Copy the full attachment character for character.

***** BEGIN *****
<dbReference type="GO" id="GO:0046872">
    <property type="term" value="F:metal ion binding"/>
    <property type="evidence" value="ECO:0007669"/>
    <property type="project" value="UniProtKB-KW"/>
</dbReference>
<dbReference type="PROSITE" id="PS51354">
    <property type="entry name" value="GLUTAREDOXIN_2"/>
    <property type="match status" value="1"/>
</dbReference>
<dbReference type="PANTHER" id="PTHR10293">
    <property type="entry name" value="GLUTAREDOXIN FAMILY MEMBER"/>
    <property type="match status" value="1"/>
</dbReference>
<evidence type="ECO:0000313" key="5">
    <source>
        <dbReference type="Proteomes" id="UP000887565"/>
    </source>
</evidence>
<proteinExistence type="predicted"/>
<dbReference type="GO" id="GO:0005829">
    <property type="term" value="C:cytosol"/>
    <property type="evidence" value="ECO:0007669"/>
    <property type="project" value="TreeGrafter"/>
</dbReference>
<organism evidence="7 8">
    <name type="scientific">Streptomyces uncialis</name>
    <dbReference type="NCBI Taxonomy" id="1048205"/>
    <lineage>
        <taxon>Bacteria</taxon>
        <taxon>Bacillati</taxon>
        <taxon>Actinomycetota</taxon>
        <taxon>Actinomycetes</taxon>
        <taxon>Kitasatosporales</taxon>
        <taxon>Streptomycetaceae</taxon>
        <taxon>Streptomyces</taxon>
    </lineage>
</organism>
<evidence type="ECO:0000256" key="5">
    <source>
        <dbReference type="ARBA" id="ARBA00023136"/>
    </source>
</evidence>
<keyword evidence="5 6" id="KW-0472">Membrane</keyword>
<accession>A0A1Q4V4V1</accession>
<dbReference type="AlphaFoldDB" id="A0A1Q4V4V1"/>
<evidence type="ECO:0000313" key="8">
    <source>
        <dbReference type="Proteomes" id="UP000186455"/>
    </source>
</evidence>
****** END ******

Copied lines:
<dbReference type="GO" id="GO:0046872">
    <property type="term" value="F:metal ion binding"/>
    <property type="evidence" value="ECO:0007669"/>
    <property type="project" value="UniProtKB-KW"/>
</dbReference>
<dbReference type="PROSITE" id="PS51354">
    <property type="entry name" value="GLUTAREDOXIN_2"/>
    <property type="match status" value="1"/>
</dbReference>
<dbReference type="PANTHER" id="PTHR10293">
    <property type="entry name" value="GLUTAREDOXIN FAMILY MEMBER"/>
    <property type="match status" value="1"/>
</dbReference>
<evidence type="ECO:0000313" key="5">
    <source>
        <dbReference type="Proteomes" id="UP000887565"/>
    </source>
</evidence>
<proteinExistence type="predicted"/>
<dbReference type="GO" id="GO:0005829">
    <property type="term" value="C:cytosol"/>
    <property type="evidence" value="ECO:0007669"/>
    <property type="project" value="TreeGrafter"/>
</dbReference>
<organism evidence="7 8">
    <name type="scientific">Streptomyces uncialis</name>
    <dbReference type="NCBI Taxonomy" id="1048205"/>
    <lineage>
        <taxon>Bacteria</taxon>
        <taxon>Bacillati</taxon>
        <taxon>Actinomycetota</taxon>
        <taxon>Actinomycetes</taxon>
        <taxon>Kitasatosporales</taxon>
        <taxon>Streptomycetaceae</taxon>
        <taxon>Streptomyces</taxon>
    </lineage>
</organism>
<evidence type="ECO:0000256" key="5">
    <source>
        <dbReference type="ARBA" id="ARBA00023136"/>
    </source>
</evidence>
<keyword evidence="5 6" id="KW-0472">Membrane</keyword>
<accession>A0A1Q4V4V1</accession>
<dbReference type="AlphaFoldDB" id="A0A1Q4V4V1"/>
<evidence type="ECO:0000313" key="8">
    <source>
        <dbReference type="Proteomes" id="UP000186455"/>
    </source>
</evidence>